U.S. Interest in Middle East Oil: A Century of Expert Fabulism
- Roger SternFaculty FellowSchool of Energy Economics, Policy & Commerce, University of Tulsa
The assumption that the United States has a national interest in Middle East oil has gone largely unquestioned by historians and political scientists. I assert that their assumption is wrong. The notion that US oil supply is or was ever so threatened as to require military protection is a confection, which I call “oil scarcity ideology.” Experts derived the ideology from a meaningless syllogism of secular apocalysm and economic fabulism. The apocalypse was impending peak oil. The economic fabulism was that other countries could and would try to interrupt US oil supply. The USSR, for example, was believed to be planning an invasion of the Middle East to offset its dwindling domestic production, and Middle East oil-producing countries were believed to possess an “oil weapon” with which they could punish the US by withholding supply. The conclusion of the syllogism was that the US must exert military force to protect Middle East supply. This sounded threatening, but since oil always proved abundant and was always obviously so based on market information, the syllogism was meaningless.
There is nothing exceptional in the development of foreign policy by experts, but there was something exceptional in oil scarcity ideology as a basis for policy. The ideology resisted modification when its assumptions were proved wrong, which was always. Despite falsification, there was no learning. Rather, the scarcity ideology policymaking dynamic operated with increasing success. The result was serial escalations in the aggressiveness of US policy towards the Persian Gulf; the US commitment to share of Ottoman oil as spoils of World War I; the 1953 coup against Iran; the Carter Doctrine of 1980; support for Saddam Hussein in the Iran-Iraq War of 1980-88; and the 1991 Gulf War. Peak oil anxiety was high in 2003, but was less important as a rationale for the Second Gulf War and occupation of Iraq. By then, decades of US policy based on scarcity ideology had helped destabilize the region, a condition that provided more compelling rationales for intervention.
I suggest that oil scarcity ideology persists because
- peak oil arguments seem to be proven scientific theories, and are warranted as such by experts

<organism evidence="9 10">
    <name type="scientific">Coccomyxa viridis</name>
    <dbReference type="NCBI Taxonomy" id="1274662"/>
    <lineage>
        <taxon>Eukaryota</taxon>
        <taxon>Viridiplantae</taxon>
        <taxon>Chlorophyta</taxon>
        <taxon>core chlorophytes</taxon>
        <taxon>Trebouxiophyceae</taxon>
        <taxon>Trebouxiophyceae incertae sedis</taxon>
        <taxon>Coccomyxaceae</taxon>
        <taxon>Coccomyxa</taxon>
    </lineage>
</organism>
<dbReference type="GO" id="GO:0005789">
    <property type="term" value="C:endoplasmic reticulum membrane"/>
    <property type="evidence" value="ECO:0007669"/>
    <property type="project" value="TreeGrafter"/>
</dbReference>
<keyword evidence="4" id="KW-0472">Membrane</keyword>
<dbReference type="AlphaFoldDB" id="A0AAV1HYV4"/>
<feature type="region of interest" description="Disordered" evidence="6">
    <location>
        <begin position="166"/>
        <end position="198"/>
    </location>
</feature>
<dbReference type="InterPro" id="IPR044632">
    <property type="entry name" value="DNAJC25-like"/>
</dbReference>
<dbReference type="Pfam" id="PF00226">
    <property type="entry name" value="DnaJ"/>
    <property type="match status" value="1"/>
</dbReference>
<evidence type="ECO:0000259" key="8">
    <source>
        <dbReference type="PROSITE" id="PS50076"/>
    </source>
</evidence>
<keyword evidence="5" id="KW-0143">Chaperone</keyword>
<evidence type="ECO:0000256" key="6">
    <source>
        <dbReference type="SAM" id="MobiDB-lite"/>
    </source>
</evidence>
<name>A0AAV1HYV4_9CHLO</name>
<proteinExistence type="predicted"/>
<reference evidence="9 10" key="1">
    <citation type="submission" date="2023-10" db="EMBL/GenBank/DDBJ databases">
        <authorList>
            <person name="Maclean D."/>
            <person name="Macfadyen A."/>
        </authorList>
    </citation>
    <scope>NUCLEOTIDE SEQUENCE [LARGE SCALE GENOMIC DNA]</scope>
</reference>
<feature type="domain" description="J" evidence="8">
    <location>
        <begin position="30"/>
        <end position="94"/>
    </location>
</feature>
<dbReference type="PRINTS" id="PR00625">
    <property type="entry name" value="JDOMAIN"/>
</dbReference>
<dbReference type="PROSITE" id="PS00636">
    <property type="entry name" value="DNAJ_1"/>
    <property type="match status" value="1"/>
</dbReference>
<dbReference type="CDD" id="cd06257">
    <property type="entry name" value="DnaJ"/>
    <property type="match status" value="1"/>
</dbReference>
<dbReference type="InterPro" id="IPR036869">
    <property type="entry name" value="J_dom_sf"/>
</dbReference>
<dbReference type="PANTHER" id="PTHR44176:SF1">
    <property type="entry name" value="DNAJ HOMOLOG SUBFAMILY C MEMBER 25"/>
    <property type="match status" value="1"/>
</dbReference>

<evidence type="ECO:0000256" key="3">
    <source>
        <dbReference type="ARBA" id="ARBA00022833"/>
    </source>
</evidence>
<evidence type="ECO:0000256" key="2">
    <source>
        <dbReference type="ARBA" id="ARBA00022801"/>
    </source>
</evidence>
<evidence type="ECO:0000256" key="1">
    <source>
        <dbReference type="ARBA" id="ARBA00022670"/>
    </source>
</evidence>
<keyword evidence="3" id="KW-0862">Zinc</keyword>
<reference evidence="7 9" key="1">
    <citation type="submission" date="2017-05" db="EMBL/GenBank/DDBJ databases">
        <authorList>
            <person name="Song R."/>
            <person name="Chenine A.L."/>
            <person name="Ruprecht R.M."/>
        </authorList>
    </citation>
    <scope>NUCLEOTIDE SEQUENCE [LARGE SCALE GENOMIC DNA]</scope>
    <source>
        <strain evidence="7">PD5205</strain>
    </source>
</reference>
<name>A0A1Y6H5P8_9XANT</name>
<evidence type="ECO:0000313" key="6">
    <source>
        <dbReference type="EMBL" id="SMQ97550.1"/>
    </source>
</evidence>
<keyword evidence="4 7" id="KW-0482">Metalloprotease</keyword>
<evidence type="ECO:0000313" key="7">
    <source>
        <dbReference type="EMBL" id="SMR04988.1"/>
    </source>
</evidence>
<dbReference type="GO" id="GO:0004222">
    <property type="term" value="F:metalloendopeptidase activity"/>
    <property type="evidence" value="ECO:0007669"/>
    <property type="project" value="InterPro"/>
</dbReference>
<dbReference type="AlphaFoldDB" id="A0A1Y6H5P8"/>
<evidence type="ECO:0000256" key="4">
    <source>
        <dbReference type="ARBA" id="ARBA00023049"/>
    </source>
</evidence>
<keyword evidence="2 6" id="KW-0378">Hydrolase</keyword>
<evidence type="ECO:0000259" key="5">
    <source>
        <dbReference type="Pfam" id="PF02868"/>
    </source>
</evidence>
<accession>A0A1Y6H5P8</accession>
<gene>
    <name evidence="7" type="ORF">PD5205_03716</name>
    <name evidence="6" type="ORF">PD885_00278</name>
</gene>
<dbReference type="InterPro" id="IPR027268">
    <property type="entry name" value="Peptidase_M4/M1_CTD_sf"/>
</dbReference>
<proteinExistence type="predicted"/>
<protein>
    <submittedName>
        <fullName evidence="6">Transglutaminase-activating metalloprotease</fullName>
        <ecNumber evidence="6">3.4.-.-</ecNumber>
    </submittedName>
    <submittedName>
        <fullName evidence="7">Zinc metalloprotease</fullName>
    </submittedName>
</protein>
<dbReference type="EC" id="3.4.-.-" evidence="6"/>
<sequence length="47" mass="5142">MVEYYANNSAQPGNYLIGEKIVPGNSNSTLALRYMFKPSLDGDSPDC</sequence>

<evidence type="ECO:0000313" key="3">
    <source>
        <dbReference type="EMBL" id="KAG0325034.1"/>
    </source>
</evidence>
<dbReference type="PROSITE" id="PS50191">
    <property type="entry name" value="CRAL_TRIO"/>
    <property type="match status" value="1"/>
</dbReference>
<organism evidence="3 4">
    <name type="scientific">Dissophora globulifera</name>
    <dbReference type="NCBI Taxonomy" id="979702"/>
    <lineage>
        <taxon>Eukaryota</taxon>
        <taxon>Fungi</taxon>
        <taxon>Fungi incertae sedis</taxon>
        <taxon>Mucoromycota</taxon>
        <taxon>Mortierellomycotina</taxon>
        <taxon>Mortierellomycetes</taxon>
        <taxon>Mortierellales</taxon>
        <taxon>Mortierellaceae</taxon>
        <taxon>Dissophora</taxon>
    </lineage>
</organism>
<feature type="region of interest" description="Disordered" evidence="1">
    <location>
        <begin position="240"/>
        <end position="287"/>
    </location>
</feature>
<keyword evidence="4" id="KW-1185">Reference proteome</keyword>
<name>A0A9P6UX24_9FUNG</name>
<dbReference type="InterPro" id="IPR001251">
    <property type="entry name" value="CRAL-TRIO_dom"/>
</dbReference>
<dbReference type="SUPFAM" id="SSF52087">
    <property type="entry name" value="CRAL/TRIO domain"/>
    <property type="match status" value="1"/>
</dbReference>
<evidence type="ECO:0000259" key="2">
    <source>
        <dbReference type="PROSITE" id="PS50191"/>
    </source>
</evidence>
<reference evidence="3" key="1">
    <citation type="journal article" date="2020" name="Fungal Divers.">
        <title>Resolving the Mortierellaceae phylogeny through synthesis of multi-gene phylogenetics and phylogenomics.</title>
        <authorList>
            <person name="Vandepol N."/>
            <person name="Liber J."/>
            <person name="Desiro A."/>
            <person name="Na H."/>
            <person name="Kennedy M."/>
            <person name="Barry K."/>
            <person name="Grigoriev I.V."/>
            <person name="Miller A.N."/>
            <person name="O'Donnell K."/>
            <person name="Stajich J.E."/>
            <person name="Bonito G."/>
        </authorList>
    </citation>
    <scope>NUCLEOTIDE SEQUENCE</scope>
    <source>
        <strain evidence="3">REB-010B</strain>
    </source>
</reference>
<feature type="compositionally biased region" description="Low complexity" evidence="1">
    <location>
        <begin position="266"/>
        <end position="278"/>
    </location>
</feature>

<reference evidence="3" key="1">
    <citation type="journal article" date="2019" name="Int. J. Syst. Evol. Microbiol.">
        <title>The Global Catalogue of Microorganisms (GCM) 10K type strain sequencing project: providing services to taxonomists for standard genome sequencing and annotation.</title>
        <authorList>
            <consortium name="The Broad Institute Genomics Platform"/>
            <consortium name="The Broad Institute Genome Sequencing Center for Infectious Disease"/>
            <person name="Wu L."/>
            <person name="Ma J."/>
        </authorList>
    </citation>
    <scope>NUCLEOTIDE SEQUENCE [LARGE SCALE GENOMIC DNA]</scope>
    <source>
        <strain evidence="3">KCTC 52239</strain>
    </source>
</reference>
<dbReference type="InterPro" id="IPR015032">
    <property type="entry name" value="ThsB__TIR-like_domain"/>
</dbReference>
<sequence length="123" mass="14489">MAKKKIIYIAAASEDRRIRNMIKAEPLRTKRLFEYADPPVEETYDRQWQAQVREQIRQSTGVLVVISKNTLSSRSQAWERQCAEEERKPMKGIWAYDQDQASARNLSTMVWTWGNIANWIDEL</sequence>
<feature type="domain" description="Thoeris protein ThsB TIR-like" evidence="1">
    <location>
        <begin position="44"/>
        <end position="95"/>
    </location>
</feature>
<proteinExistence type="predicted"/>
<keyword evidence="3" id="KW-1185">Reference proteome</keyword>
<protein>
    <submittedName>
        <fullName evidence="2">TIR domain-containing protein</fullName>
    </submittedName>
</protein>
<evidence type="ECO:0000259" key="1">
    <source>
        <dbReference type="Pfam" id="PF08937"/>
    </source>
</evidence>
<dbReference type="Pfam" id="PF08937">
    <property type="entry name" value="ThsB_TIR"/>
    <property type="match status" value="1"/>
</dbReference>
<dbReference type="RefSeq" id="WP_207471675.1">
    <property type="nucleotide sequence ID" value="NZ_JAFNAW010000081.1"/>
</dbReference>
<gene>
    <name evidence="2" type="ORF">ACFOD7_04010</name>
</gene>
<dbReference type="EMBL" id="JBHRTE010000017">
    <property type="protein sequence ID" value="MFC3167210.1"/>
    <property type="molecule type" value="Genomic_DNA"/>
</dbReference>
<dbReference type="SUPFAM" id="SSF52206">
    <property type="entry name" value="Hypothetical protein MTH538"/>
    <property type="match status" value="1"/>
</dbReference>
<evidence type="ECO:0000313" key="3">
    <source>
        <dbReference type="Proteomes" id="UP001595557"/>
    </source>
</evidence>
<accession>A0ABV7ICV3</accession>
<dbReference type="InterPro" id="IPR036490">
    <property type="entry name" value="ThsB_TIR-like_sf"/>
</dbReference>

- peak oil is a modern cognate of the Biblical Apocalypse narrative, which has likewise survived numerous failures of anticipated catastrophes to materialize,
- the ostensible need for an aggressive policy to secure Middle East oil corresponds with social Darwinist beliefs at the core of IR theory, i.e. that conflict over scarce resources is inevitable, and
- for foreign policy analysts, threat exaggeration is a more successful career advancement strategy than moderation
About the speaker
Dr. Roger Stern is an Assistant Professor of Energy Economics, Policy and Commerce at the University of Tulsa, Collins College of Business. Dr. Stern’s recent research mainly concerns the intersection of U.S. energy policy, foreign policy, and national security and economic history. He focuses in the study of mineral scarcity. He has presented seminars to the Office of the Chief of Naval Operations; US Department of State; Council on Foreign Relations Nuclear Security Roundtable; Canadian Security Intelligence Service; King Abdullah Petroleum Science and Research Center and several universities op-ed essays have appeared in The Wall Street Journal, The International Herald Tribune and The National (Abu Dhabi). Following a career in land conservation and environmental policy, Professor Stern pursued his PhD. Before joining the University of Tulsa, he held a Post-doctoral fellowship at Princeton University’s Oil, Energy & the Middle East Program.
Dr. Stern earned a Ph.D. in Geography and Environmental Engineering from Johns Hopkins University, a M.S. from the University of Vermont, and a B.A. from Antioch College.